Choosing the Right Colours for Your Home

When it comes to painting your home, the decision on colours is entirely yours. However, there are some guidelines that can help you achieve the perfect colour placement and harmony. These are basic principles that you can bend or break once you’ve got the hang of them. Of course, nothing beats artistic instinct or years of practice. The first tip, especially for those starting out, is to keep it simple.

In the realm of polychrome schemes, many go awry because the colours are too vibrant, creating too much contrast between adjacent shades. A nifty way to sidestep overly bright hues is to stick to a pre-selected historical paint line. These colours usually have a touch of gray, creating a soothing effect while ensuring they complement each other seamlessly.

Here are some Aussie-friendly guidelines to keep in mind:

Enhance Architectural Components: Use breaks between colours to highlight and enhance the features of your home. This goes beyond just making them pretty; it’s about using colour to define the role and relationship among architectural elements.

Consider Scale: Remember that colours can appear more intense on a large surface compared to a small chip or card. Similarly, the contrast between two colours is more noticeable when viewed on a large scale – like on your building rather than on paint chips.

Avoid Stark Contrasts: Steer clear of violent contrasts that make one portion glaringly prominent, taking away from architectural unity.

Mind the Details: Avoid excessive highlighting of small architectural elements, as it can create a choppy, polka-dot effect instead of a harmonious whole.

Transition Colours: Use a transition colour to buffer high contrast. If you’re keen on burgundy moldings with pale putty walls, introduce transition bands or accents of warm gray and dusty rose to ease the contrast.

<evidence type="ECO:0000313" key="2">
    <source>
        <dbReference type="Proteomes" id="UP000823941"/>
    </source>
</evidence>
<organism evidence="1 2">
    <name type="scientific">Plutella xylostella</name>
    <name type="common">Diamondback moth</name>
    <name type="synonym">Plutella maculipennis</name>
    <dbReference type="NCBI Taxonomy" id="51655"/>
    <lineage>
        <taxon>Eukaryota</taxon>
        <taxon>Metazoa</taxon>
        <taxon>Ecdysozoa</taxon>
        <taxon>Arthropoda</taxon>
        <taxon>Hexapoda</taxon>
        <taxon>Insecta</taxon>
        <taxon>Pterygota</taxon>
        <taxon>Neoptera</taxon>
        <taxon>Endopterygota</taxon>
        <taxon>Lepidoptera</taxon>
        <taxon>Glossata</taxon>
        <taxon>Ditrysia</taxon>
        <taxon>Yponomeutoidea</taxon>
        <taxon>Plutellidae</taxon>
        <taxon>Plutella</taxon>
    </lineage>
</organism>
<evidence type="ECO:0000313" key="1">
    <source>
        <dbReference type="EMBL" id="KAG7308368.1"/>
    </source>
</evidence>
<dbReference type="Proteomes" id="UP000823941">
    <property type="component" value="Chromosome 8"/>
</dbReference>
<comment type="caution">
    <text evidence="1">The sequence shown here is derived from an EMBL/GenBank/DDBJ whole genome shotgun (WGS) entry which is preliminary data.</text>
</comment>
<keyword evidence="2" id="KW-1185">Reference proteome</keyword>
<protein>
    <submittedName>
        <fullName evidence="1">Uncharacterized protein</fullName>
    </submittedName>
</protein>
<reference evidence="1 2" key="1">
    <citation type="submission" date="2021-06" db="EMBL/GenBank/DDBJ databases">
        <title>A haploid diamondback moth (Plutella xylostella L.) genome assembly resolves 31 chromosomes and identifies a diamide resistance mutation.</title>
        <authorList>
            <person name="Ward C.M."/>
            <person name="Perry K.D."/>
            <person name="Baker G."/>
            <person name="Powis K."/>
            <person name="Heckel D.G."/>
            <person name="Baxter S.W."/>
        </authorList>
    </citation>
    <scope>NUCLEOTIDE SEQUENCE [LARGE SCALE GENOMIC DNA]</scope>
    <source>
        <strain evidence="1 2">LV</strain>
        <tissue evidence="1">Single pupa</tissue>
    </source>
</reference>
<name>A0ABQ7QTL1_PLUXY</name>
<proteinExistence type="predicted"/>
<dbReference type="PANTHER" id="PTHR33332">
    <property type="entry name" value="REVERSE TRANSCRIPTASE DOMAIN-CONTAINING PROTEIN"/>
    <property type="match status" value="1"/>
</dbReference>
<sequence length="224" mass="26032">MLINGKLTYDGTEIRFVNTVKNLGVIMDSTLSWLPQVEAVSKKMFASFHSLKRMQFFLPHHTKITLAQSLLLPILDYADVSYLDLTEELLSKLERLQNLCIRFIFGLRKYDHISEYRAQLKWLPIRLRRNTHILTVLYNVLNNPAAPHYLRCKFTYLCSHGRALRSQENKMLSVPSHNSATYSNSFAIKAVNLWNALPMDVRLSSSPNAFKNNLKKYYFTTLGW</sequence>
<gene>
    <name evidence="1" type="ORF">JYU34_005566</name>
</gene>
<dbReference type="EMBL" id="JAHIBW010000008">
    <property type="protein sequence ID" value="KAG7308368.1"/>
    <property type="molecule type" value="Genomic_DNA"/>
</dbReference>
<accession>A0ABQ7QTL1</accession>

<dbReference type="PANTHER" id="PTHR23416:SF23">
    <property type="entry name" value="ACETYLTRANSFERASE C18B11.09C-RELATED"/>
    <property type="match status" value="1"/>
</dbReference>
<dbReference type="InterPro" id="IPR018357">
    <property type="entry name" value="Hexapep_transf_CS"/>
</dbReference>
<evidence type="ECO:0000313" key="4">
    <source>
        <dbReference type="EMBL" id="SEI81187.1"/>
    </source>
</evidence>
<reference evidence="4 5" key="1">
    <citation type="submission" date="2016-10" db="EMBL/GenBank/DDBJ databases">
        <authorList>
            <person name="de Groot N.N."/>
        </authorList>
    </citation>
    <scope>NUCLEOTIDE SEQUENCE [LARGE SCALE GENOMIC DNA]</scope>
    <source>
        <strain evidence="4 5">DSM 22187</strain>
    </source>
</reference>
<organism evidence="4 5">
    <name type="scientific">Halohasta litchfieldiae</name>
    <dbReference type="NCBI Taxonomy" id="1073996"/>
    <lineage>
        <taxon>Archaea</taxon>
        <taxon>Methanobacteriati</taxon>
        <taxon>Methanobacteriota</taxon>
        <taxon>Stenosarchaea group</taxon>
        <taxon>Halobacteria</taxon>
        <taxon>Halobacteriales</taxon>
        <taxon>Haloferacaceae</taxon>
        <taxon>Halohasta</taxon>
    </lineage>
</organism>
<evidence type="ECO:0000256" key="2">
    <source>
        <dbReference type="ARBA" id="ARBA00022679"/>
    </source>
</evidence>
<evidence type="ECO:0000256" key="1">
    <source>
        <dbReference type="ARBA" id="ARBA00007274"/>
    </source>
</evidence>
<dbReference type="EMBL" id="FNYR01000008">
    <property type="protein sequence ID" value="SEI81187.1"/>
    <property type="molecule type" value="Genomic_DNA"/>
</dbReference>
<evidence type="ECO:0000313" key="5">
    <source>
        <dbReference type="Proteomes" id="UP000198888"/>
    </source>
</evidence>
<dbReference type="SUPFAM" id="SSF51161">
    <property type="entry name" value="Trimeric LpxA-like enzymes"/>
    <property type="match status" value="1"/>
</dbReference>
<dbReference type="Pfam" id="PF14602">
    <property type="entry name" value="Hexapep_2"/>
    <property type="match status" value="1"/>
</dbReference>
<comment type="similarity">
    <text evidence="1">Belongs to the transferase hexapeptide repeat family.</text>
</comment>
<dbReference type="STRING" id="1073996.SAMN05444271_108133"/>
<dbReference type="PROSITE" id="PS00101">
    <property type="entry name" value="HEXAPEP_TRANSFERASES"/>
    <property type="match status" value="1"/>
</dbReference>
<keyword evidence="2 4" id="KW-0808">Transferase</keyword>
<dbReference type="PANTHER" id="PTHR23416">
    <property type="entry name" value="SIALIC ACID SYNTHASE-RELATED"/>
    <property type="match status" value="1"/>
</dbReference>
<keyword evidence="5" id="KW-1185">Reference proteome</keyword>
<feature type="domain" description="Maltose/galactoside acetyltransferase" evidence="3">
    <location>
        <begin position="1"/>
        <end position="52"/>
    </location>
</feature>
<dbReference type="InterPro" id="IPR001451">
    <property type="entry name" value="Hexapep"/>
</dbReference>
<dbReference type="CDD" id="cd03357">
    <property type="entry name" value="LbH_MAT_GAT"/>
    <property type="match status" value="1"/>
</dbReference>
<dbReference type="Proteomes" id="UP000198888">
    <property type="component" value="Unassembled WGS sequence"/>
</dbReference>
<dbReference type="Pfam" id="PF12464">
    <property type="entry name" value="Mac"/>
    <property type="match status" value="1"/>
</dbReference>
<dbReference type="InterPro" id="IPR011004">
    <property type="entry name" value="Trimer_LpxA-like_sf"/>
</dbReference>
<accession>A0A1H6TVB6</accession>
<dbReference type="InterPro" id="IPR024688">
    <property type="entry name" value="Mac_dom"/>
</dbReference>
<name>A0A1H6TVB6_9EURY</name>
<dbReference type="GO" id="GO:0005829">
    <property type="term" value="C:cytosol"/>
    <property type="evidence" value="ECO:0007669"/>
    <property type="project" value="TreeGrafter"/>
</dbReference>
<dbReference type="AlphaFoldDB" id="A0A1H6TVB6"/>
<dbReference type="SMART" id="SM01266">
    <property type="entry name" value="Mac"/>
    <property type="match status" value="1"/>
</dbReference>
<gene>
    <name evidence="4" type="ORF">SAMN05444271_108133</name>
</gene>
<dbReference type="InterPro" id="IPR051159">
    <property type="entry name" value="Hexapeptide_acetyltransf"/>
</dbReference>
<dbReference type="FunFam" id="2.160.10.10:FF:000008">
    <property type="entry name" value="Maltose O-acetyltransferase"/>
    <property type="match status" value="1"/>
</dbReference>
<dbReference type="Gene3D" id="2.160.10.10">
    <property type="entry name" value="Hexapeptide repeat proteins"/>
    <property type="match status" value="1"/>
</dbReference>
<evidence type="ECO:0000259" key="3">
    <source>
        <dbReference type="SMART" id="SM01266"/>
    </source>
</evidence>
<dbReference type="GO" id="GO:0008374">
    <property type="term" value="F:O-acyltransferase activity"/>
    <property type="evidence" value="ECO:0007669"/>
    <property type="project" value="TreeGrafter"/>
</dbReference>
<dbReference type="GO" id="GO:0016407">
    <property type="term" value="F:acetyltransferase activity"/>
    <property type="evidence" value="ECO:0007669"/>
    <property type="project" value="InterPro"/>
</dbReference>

Blend Colours Over Planes: Don’t feel compelled to break colour right at the edge of a molding or change in plane. Sometimes bringing an adjacent colour over the first plane in a molding can knit the parts together, avoiding a static appearance.

Colour Changes at Plane Breaks: Make any changes of colour at changes in plane. Changes in colour or value suggest shadow, which occurs naturally at plane breaks.

Effective Accent Colours: Use a bright or strongly contrasting accent colour sparingly – as a stripe or on a chamfered edge.

Play with Light and Shadow: In general, paint projecting elements in lighter colours and recessed elements in darker colours or shades. Work with the effects of natural light and shadow, not against them.

Top and Bottom Colour Placement: Use darker colours at the bottom and lighter colours at the top of an architectural element. This arrangement grounds the building and avoids a top-heavy appearance.

Mixing Colours: Try mixing a little of one paint colour into another if you find that two colours are not harmonizing. This trick often helps them relate to each other.

Paint Large-Scale Samples: Paint large-scale samples of chosen colours in place. Purchase quarts and paint a section at least 4′ square where your body, trim, and accent colours come together. This hands-on approach allows you to see the colours in place and address any issues. It’s not back to square one if you’re not satisfied – you’ll know what needs adjusting.

As local painters ourselves, we pride ourselves on the quality of our workmanship.

As we’ve explored the world of interior painting So, the next time you search for an “interior painter near me,” consider it not just a task but an opportunity to get expert advice.